Mix everything together in a large pot, cover and leave to infuse 12 days before drinking.

That’s it! This fortified wine smells and tastes of…surprise: oranges, but in a soft, graceful way. It is a lovely drink and couldn’t be easier to make. As is my practice when infusing lemons and grapefruit, I take care that the zest contains no pith. Other than this, success depends upon the quality of one’s ingredients.

For my latest batch I used a white Anjou wine made from Chenin Blanc grapes from France’s Loire Valley (because I couldn’t find a white from the Côtes de Gascogne at my local market…can you imagine that! What is this world coming to?!). And I used some nice apple brandy from Oregon as I did not have a bottle of Armagnac lolling about in the back of my liquor cabinet. What is Armagnac, you ask? It is a single distilled French brandy from, yes, Gascony, made from local white wine grapes. If you want to experience the vin d’orange of Pierre Koffmann’s childhood, by all means go with white wine and brandy from Gascony. But I advise that you not put off your infusion for fear of a lack of authenticity—your thirsty guests will never forgive you.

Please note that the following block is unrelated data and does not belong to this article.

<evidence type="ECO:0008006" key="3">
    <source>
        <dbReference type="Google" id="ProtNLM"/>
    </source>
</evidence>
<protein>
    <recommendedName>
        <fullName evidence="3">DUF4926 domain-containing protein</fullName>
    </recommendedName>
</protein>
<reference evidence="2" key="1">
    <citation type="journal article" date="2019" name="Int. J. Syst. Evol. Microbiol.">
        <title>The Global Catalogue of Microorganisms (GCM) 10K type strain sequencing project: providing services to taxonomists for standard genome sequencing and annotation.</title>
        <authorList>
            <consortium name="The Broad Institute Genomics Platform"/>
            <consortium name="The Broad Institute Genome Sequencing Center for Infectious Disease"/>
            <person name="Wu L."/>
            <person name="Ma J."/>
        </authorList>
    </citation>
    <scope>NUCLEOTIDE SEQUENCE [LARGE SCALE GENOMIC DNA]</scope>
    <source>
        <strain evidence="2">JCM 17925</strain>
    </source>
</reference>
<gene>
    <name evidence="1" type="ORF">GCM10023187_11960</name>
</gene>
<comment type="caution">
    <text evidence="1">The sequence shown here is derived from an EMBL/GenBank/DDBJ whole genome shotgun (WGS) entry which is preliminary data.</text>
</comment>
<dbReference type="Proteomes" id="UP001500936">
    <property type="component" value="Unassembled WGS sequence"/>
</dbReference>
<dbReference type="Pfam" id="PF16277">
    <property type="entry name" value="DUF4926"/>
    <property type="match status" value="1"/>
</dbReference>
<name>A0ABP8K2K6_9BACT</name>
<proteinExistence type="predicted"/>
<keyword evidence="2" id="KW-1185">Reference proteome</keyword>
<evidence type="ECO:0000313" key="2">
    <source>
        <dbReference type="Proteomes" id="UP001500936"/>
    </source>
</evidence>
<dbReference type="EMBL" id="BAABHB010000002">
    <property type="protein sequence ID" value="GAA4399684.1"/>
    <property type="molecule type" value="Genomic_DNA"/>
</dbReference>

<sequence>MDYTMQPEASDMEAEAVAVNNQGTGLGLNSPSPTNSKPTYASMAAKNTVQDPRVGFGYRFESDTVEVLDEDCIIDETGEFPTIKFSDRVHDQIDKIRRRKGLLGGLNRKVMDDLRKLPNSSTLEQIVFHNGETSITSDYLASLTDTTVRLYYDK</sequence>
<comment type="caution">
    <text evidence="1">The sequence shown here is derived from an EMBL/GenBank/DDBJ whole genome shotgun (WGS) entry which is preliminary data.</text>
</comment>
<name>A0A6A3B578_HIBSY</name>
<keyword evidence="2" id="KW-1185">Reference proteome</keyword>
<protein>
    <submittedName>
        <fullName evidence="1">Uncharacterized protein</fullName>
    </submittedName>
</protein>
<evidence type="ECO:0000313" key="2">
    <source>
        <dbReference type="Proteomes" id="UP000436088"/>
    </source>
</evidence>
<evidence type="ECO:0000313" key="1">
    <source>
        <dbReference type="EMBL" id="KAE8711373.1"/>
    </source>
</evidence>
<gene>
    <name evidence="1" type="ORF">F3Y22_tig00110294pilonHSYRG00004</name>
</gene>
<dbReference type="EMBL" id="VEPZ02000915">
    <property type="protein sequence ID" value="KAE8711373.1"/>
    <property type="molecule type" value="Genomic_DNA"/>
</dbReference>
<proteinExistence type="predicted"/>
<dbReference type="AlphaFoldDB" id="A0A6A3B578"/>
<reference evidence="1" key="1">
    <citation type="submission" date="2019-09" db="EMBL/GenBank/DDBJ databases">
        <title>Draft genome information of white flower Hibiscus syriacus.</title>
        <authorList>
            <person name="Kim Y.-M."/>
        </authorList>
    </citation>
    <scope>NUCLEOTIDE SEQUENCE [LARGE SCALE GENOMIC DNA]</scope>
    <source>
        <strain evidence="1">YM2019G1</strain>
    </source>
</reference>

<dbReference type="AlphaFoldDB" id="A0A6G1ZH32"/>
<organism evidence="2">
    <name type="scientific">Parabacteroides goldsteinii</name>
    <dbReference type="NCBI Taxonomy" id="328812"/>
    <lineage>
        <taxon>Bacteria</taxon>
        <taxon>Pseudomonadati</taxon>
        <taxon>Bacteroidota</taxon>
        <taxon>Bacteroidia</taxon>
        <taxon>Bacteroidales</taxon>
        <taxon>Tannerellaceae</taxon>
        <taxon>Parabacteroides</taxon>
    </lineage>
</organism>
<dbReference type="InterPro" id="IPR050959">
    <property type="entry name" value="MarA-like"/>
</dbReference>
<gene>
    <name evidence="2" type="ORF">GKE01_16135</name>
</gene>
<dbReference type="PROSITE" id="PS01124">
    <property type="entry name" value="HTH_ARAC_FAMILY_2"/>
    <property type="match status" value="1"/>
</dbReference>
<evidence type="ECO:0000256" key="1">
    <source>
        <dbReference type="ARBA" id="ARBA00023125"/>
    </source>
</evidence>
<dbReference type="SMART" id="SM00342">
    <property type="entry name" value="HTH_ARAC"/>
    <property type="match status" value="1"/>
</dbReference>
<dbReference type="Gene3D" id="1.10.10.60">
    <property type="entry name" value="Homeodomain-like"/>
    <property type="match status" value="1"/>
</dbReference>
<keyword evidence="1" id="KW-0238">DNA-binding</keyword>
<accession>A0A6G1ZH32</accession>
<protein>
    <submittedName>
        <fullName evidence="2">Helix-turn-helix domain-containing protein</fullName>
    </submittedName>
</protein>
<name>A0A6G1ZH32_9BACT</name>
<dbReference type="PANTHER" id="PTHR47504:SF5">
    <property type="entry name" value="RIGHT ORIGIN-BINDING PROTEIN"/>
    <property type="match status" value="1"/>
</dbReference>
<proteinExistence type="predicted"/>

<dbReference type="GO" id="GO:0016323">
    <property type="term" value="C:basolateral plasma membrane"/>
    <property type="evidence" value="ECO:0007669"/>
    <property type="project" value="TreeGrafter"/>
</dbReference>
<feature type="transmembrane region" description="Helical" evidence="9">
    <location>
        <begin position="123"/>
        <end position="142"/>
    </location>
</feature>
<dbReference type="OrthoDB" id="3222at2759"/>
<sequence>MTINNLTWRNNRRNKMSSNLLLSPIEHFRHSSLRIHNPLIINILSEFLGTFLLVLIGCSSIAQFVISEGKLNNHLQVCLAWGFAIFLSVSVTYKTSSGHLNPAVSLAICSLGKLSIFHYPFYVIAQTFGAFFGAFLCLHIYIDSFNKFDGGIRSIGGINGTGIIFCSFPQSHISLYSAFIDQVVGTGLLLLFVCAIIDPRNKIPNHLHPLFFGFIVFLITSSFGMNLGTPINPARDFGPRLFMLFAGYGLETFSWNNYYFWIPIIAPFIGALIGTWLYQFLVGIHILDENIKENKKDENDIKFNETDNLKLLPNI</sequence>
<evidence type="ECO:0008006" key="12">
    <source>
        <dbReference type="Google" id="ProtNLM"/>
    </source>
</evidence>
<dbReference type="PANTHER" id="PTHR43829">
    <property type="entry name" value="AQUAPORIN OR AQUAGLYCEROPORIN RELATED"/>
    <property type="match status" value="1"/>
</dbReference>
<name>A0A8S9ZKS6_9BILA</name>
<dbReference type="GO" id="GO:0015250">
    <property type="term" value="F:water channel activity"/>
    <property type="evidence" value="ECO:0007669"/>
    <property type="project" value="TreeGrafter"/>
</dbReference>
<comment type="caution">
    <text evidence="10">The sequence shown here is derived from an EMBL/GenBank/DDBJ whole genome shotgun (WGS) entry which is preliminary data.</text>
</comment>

Monday, October 26, 2015

Red Lentils

The 2015 cookbook season swings into gear! Just out: This is Camino by Russell Moore and Allison Hopelain with Chris Colin. What a fantastic cookbook! After cooking for 21 years at Berkeley’s legendary Chez Panisse, Moore opened Camino in 2008 with his wife Allison in Oakland, California. Camino turns out delicious, exciting food from a magnificent 10-foot wide limestone fireplace equipped with a brasero and various grills and warming stones. Because Moore cooks exclusively with wood fires, I wondered how he would craft a cookbook for a general audience. This is Camino certainly includes a number of grilled dishes and a whole chapter that walks the reader through the process of cooking an entire meal over an outdoor fire. The cookbook, however, focuses more on Camino’s approach to food rather than fire cooking.